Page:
September 11, 2020
It’s no secret that the coronavirus pandemic has forced many of us indoors for almost all of 2020. If you’re one of the millions of Americans currently teleworking, that means screens for work and entertainment. Unfortunately, there’s more to worry about than a steady stream of eyedrops and affordable standing desks.
Identity theft scams have been kicked into high gear all year. While the Internal Revenue Service and its Security Summit partners primarily focus on tax-related identity theft, and other government agencies sound the alarm on broader cybersecurity threats to Americans. The Federal Trade Commission this week warned that phishing emails and web ads aren’t the only digital land mines lying in wait—even pop-up messages can try to steal your information and money.
But wait, there’s more!
Are scammers posing as tech support?
Scammers are posing as tech support specialists to trick victims into providing personally identifiable information and financial data. According to the FTC, these phishing scams can appear as phone calls, online ads, fake websites, and pop-up messages. And just like other phishing scams, these criminals hope that impersonating an organization you trust—in this case, tech support—to take the bait.
“Tech support scammers want you to believe you have a serious problem with your computer, like a virus,” the FTC writes. “They want you to pay for tech support services you don’t need, to fix a problem that doesn’t exist. They often ask you to pay by wiring money, putting money on a gift card, prepaid card or cash reload card, or using a money transfer app because they know those types of payments can be hard to reverse.”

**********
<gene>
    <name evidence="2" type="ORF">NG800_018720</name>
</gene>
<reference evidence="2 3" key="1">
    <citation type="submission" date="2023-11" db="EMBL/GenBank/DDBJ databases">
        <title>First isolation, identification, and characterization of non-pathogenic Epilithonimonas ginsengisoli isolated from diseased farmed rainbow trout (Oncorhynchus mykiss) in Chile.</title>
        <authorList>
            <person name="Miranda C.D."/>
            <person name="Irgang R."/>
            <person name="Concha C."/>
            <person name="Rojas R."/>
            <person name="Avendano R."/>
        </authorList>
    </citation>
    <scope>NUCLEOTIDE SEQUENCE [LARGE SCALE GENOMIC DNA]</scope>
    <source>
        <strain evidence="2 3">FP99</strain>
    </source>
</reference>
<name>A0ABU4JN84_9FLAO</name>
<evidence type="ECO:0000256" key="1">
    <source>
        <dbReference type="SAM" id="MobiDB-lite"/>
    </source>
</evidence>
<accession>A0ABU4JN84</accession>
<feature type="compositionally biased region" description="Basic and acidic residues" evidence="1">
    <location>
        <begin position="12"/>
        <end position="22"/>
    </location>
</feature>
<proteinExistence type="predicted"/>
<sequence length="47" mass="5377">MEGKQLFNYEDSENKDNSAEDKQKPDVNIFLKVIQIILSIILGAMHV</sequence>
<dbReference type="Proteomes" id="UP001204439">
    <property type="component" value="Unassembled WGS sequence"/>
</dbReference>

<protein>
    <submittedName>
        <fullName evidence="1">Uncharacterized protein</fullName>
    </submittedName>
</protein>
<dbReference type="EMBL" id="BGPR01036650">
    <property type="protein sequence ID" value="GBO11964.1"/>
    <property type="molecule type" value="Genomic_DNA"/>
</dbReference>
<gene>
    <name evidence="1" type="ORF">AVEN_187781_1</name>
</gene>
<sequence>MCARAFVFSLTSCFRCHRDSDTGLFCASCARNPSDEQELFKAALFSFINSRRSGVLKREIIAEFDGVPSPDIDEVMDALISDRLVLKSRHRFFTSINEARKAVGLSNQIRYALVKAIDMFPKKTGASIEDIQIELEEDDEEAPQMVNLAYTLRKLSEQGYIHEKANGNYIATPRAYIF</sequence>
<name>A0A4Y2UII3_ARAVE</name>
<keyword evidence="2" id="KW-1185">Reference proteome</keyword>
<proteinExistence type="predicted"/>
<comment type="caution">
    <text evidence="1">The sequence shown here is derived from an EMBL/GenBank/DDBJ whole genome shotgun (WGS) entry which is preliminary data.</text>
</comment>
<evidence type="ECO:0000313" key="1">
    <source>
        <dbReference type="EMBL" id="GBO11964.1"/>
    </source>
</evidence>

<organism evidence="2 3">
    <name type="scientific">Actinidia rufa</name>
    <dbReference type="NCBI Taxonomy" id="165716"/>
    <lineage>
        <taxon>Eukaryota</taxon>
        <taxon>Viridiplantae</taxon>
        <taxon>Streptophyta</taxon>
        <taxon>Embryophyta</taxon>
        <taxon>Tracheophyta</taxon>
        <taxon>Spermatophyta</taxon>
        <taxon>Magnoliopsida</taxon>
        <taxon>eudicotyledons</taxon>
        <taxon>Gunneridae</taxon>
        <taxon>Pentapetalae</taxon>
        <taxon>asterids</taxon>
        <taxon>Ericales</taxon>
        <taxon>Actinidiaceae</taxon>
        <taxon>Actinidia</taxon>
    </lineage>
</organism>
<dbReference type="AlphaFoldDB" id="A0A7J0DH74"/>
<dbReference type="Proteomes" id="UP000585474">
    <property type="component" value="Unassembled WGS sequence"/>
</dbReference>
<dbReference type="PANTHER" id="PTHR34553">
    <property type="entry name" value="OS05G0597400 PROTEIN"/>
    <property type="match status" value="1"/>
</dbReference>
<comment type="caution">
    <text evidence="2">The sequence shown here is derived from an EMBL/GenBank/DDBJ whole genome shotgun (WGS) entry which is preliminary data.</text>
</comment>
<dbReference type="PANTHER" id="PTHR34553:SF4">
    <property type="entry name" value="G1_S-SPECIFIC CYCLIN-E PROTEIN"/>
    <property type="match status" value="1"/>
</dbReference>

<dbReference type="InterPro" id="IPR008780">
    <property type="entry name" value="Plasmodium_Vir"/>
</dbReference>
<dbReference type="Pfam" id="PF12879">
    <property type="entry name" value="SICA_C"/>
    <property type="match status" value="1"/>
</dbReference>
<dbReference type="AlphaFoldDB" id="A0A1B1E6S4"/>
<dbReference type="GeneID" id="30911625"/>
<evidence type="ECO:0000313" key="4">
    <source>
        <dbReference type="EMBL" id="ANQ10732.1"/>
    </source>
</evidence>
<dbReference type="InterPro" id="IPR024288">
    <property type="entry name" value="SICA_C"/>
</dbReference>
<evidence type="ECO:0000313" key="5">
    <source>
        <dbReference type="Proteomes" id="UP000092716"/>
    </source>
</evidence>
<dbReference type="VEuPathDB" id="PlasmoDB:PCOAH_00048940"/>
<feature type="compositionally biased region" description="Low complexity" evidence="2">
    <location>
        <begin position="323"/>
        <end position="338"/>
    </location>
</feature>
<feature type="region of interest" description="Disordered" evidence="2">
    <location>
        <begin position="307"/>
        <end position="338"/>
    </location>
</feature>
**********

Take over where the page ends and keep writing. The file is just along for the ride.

The FTC points out that you’re simply not going to get an unsolicited tech-support phone call telling you that your computer has a virus. On the off-chance that you answer one of these phone calls, the other dead giveaway that they’re not really from “Microsoft” is that they demand payment.
Since tech support scammers are more than happy to take your money in any way you’ll give it, here are some of the payment methods they’ve “requested:”
- Bank account information
- Credit cards
- Gift cards
- Money transfers
Oh yeah, don’t give random callers your Social Security Number, either.
As for the pop-up scams, they create a pop-up window telling you that there’s a virus on your computer. One of the samples provided by the FTC reads as follows:
“*** COMPUTER SCAN – ALERT ***
Suspicious activity detected on your computer. Contact a live technician now.”
The FTC says these pop-ups include an 800 number that you are supposed to call to get in touch with a “technician,” which, obviously, you should not call. (Other similar pop-up scams can contain links to malware, so be warned. I learned this around 10 years ago when my wife clicked a fake pop-up warning from “her anti-virus software.” As much fun as decontaminating that computer was, I want you to avoid a similar weekend-destroying mistake.)
Learn more about tech-support scams by visiting the “How to Spot, Avoid, and Report Tech Support Scams” page on Consumer.FTC.gov. On this page, you’ll find a sample phone recording and an image of one of these threats. So, it’s probably a good idea to familiarize yourself with the types of attacks you could receive, especially when so much can be at stake.